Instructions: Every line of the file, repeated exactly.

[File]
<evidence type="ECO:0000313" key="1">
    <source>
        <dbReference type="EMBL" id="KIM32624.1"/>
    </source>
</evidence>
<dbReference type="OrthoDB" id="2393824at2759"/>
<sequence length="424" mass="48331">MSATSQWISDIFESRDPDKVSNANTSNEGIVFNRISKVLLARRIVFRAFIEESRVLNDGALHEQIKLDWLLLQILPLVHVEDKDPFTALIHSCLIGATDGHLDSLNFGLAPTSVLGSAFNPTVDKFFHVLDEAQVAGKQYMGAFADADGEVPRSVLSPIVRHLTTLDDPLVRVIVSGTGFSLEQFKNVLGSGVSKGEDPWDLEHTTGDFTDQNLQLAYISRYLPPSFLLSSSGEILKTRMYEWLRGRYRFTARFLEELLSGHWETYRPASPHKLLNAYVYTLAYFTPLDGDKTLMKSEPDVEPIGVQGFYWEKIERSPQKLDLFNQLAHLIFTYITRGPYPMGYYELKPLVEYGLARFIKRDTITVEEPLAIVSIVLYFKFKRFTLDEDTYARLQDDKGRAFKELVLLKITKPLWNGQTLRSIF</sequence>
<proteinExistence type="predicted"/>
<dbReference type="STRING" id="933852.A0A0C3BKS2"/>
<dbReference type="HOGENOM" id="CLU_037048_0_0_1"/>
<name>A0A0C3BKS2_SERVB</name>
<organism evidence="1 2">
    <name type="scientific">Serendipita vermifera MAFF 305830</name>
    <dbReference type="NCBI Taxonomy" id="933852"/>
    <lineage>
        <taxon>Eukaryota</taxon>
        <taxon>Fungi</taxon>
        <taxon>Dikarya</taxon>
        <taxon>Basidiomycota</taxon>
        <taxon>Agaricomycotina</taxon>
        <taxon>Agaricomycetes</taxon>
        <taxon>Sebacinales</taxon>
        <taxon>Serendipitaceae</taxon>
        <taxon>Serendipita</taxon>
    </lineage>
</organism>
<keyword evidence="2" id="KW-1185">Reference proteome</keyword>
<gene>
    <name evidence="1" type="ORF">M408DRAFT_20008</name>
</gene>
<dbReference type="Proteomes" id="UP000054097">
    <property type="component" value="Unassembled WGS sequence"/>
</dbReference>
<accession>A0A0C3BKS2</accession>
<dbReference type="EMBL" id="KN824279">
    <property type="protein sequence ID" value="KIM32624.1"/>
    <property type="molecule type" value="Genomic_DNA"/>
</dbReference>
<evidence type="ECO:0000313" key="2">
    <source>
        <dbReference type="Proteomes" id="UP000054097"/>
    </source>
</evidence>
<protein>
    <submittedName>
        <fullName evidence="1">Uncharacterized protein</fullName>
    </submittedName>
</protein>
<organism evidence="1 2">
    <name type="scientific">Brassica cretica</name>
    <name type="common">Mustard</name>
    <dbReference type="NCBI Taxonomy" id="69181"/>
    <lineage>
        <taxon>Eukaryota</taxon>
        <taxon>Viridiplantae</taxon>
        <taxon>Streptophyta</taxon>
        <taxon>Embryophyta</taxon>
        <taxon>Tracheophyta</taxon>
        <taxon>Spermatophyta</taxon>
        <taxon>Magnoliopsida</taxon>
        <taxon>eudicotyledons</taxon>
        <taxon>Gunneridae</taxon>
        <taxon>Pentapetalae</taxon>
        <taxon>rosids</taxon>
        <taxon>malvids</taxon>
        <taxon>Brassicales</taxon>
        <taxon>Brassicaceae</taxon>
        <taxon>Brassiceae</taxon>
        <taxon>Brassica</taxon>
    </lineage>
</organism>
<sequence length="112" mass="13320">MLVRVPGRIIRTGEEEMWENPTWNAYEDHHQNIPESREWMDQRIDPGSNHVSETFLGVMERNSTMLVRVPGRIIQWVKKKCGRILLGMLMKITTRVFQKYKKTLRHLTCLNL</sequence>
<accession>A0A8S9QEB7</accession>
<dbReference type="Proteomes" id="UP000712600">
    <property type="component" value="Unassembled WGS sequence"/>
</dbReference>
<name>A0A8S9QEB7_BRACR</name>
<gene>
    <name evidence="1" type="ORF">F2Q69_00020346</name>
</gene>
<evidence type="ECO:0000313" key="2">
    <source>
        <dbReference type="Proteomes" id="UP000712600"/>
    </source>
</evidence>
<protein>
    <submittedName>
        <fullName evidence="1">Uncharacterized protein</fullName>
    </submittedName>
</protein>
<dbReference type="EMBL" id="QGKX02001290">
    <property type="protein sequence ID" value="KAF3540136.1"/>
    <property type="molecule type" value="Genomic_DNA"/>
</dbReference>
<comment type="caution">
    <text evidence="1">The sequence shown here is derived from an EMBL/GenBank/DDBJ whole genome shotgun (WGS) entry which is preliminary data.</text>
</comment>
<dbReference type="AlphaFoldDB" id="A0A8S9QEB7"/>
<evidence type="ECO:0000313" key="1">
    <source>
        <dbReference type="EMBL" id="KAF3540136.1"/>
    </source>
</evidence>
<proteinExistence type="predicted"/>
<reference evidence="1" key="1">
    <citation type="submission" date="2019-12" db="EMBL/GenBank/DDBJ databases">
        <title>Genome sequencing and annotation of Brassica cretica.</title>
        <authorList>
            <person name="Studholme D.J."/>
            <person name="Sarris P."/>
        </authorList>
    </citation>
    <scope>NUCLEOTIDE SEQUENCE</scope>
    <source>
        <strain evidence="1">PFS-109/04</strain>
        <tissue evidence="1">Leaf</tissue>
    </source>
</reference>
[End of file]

<evidence type="ECO:0000313" key="1">
    <source>
        <dbReference type="EMBL" id="KIM32624.1"/>
    </source>
</evidence>
<dbReference type="OrthoDB" id="2393824at2759"/>
<sequence length="424" mass="48331">MSATSQWISDIFESRDPDKVSNANTSNEGIVFNRISKVLLARRIVFRAFIEESRVLNDGALHEQIKLDWLLLQILPLVHVEDKDPFTALIHSCLIGATDGHLDSLNFGLAPTSVLGSAFNPTVDKFFHVLDEAQVAGKQYMGAFADADGEVPRSVLSPIVRHLTTLDDPLVRVIVSGTGFSLEQFKNVLGSGVSKGEDPWDLEHTTGDFTDQNLQLAYISRYLPPSFLLSSSGEILKTRMYEWLRGRYRFTARFLEELLSGHWETYRPASPHKLLNAYVYTLAYFTPLDGDKTLMKSEPDVEPIGVQGFYWEKIERSPQKLDLFNQLAHLIFTYITRGPYPMGYYELKPLVEYGLARFIKRDTITVEEPLAIVSIVLYFKFKRFTLDEDTYARLQDDKGRAFKELVLLKITKPLWNGQTLRSIF</sequence>
<proteinExistence type="predicted"/>
<dbReference type="STRING" id="933852.A0A0C3BKS2"/>
<dbReference type="HOGENOM" id="CLU_037048_0_0_1"/>
<name>A0A0C3BKS2_SERVB</name>
<organism evidence="1 2">
    <name type="scientific">Serendipita vermifera MAFF 305830</name>
    <dbReference type="NCBI Taxonomy" id="933852"/>
    <lineage>
        <taxon>Eukaryota</taxon>
        <taxon>Fungi</taxon>
        <taxon>Dikarya</taxon>
        <taxon>Basidiomycota</taxon>
        <taxon>Agaricomycotina</taxon>
        <taxon>Agaricomycetes</taxon>
        <taxon>Sebacinales</taxon>
        <taxon>Serendipitaceae</taxon>
        <taxon>Serendipita</taxon>
    </lineage>
</organism>
<keyword evidence="2" id="KW-1185">Reference proteome</keyword>
<gene>
    <name evidence="1" type="ORF">M408DRAFT_20008</name>
</gene>
<dbReference type="Proteomes" id="UP000054097">
    <property type="component" value="Unassembled WGS sequence"/>
</dbReference>
<accession>A0A0C3BKS2</accession>
<dbReference type="EMBL" id="KN824279">
    <property type="protein sequence ID" value="KIM32624.1"/>
    <property type="molecule type" value="Genomic_DNA"/>
</dbReference>
<evidence type="ECO:0000313" key="2">
    <source>
        <dbReference type="Proteomes" id="UP000054097"/>
    </source>
</evidence>
<protein>
    <submittedName>
        <fullName evidence="1">Uncharacterized protein</fullName>
    </submittedName>
</protein>
<organism evidence="1 2">
    <name type="scientific">Brassica cretica</name>
    <name type="common">Mustard</name>
    <dbReference type="NCBI Taxonomy" id="69181"/>
    <lineage>
        <taxon>Eukaryota</taxon>
        <taxon>Viridiplantae</taxon>
        <taxon>Streptophyta</taxon>
        <taxon>Embryophyta</taxon>
        <taxon>Tracheophyta</taxon>
        <taxon>Spermatophyta</taxon>
        <taxon>Magnoliopsida</taxon>
        <taxon>eudicotyledons</taxon>
        <taxon>Gunneridae</taxon>
        <taxon>Pentapetalae</taxon>
        <taxon>rosids</taxon>
        <taxon>malvids</taxon>
        <taxon>Brassicales</taxon>
        <taxon>Brassicaceae</taxon>
        <taxon>Brassiceae</taxon>
        <taxon>Brassica</taxon>
    </lineage>
</organism>
<sequence length="112" mass="13320">MLVRVPGRIIRTGEEEMWENPTWNAYEDHHQNIPESREWMDQRIDPGSNHVSETFLGVMERNSTMLVRVPGRIIQWVKKKCGRILLGMLMKITTRVFQKYKKTLRHLTCLNL</sequence>
<accession>A0A8S9QEB7</accession>
<dbReference type="Proteomes" id="UP000712600">
    <property type="component" value="Unassembled WGS sequence"/>
</dbReference>
<name>A0A8S9QEB7_BRACR</name>
<gene>
    <name evidence="1" type="ORF">F2Q69_00020346</name>
</gene>
<evidence type="ECO:0000313" key="2">
    <source>
        <dbReference type="Proteomes" id="UP000712600"/>
    </source>
</evidence>
<protein>
    <submittedName>
        <fullName evidence="1">Uncharacterized protein</fullName>
    </submittedName>
</protein>
<dbReference type="EMBL" id="QGKX02001290">
    <property type="protein sequence ID" value="KAF3540136.1"/>
    <property type="molecule type" value="Genomic_DNA"/>
</dbReference>
<comment type="caution">
    <text evidence="1">The sequence shown here is derived from an EMBL/GenBank/DDBJ whole genome shotgun (WGS) entry which is preliminary data.</text>
</comment>
<dbReference type="AlphaFoldDB" id="A0A8S9QEB7"/>
<evidence type="ECO:0000313" key="1">
    <source>
        <dbReference type="EMBL" id="KAF3540136.1"/>
    </source>
</evidence>
<proteinExistence type="predicted"/>
<reference evidence="1" key="1">
    <citation type="submission" date="2019-12" db="EMBL/GenBank/DDBJ databases">
        <title>Genome sequencing and annotation of Brassica cretica.</title>
        <authorList>
            <person name="Studholme D.J."/>
            <person name="Sarris P."/>
        </authorList>
    </citation>
    <scope>NUCLEOTIDE SEQUENCE</scope>
    <source>
        <strain evidence="1">PFS-109/04</strain>
        <tissue evidence="1">Leaf</tissue>
    </source>
</reference>